Suffering with Scalp Psoriasis is no walk in the park. The dry, flaky skin, the embarrassing rashes and red patches; it’s all a lot to take. Anyone who suffers from Scalp Psoriasis knows the constant struggle of discovering what triggers flare-ups and then avoiding those situations. So what triggers flare-ups? Read on to fight out.
First and foremost, stress is a trigger for many illnesses and can actually cause a Scalp Psoriasis outbreak. Any large amount of stress on the body attacks the immune system and weakens the body’s natural defense against disease. With the weakened immune system, whatever was holding the flare-ups at bay is busy elsewhere and an outbreak pops up. The stress can be any type of stress from emotional stress to anxiety to outside sources of stress.
Skin injuries can cause serious flare-ups at the site of the injury. Any small scratch or abrasions on the skin can cause infection or Scalp Psoriasis to develop. Injuries happen and can’t always be avoided. If you are injured immediately take care of the wound, cover it and add Neosporin if it’s a small cut. Taking care of all injuries right after they happen can help prevent outbreaks. Sunburn is also a major risk for flare-ups, partly due to the damage it can do to skin. If you acquire a sunburn, rub it with aloe so it will heal more quickly. Leaving a sunburn untreated can be cause for a painful flare-up.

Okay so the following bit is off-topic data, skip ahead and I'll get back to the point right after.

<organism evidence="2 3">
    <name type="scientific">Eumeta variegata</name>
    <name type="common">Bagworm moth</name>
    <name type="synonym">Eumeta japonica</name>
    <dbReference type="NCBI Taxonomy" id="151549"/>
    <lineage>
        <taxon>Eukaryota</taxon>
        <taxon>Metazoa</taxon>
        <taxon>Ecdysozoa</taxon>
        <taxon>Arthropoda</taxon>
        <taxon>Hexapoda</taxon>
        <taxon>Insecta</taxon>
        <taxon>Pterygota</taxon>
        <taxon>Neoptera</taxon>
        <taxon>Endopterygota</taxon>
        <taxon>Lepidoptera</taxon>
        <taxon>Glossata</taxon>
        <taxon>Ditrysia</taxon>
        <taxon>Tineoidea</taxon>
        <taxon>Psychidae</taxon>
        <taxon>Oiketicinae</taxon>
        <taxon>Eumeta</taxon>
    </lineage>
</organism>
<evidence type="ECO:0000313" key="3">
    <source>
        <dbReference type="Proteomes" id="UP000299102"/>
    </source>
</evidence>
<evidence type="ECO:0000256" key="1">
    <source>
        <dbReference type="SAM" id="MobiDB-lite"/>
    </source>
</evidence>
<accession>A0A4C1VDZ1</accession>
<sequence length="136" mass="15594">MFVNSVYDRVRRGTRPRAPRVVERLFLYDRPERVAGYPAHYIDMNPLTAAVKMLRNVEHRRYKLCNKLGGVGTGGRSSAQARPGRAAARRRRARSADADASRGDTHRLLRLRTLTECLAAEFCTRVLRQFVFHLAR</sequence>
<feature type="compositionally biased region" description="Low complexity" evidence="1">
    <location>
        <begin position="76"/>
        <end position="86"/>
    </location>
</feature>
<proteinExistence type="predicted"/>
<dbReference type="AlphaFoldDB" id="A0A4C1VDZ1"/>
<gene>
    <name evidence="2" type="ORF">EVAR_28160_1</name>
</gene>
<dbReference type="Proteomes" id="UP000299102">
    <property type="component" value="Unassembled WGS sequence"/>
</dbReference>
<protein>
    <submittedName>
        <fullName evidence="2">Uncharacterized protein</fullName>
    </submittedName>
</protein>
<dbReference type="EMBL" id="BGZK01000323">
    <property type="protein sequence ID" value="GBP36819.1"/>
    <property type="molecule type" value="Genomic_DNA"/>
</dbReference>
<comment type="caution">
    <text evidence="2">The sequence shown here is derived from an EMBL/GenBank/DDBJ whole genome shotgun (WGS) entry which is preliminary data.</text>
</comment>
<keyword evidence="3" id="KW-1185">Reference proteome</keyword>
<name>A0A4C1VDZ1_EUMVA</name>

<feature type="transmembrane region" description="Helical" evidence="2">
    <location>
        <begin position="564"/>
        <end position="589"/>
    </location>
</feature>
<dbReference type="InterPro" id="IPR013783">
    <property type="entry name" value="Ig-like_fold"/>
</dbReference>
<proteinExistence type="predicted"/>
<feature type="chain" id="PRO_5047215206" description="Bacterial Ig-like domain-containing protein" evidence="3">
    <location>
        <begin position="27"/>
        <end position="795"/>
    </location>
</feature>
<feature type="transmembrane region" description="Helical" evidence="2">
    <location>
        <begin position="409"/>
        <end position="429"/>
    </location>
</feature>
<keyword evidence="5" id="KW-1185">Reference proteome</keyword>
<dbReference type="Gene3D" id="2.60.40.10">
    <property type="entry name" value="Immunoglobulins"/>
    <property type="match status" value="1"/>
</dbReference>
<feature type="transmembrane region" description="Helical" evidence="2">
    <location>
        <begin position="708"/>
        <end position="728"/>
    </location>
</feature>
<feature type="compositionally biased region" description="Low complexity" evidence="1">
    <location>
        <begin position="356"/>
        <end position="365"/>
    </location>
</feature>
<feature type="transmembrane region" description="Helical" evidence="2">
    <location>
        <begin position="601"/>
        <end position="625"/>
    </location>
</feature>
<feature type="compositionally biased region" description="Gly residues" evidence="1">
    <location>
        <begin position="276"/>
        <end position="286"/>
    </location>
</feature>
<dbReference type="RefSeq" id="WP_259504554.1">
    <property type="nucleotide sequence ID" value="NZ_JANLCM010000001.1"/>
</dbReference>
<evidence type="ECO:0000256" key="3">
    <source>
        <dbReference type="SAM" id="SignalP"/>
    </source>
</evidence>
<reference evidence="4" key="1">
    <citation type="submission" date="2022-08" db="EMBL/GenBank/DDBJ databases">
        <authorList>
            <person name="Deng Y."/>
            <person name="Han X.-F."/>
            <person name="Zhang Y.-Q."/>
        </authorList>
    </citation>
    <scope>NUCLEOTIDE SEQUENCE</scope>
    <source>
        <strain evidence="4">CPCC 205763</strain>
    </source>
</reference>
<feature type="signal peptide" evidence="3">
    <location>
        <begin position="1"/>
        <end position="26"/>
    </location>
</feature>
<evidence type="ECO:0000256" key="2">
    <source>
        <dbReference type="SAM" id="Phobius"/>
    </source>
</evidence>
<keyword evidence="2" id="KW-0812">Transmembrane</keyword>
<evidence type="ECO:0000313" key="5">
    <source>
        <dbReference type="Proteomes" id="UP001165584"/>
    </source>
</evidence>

Illness can trigger flare-ups as well. The most common illness for flare-ups is strep throat, especially if it lingers for awhile. This can cause flare-ups and red bumps all over the skin. Often times, this type of Scalp Psoriasis, guttate Scalp Psoriasis, are mistaken as a rash or allergic reaction. In most cases, with antibiotics this type of Scalp Psoriasis will go away.
Some medications are responsible for flare-ups. If you have been diagnosed with Scalp Psoriasis make sure to talk about the possible reactions and side effects associated with medications. Your doctor may be able to prescribe a different medication with lowered risks, or give a second medication to hold off an outbreak.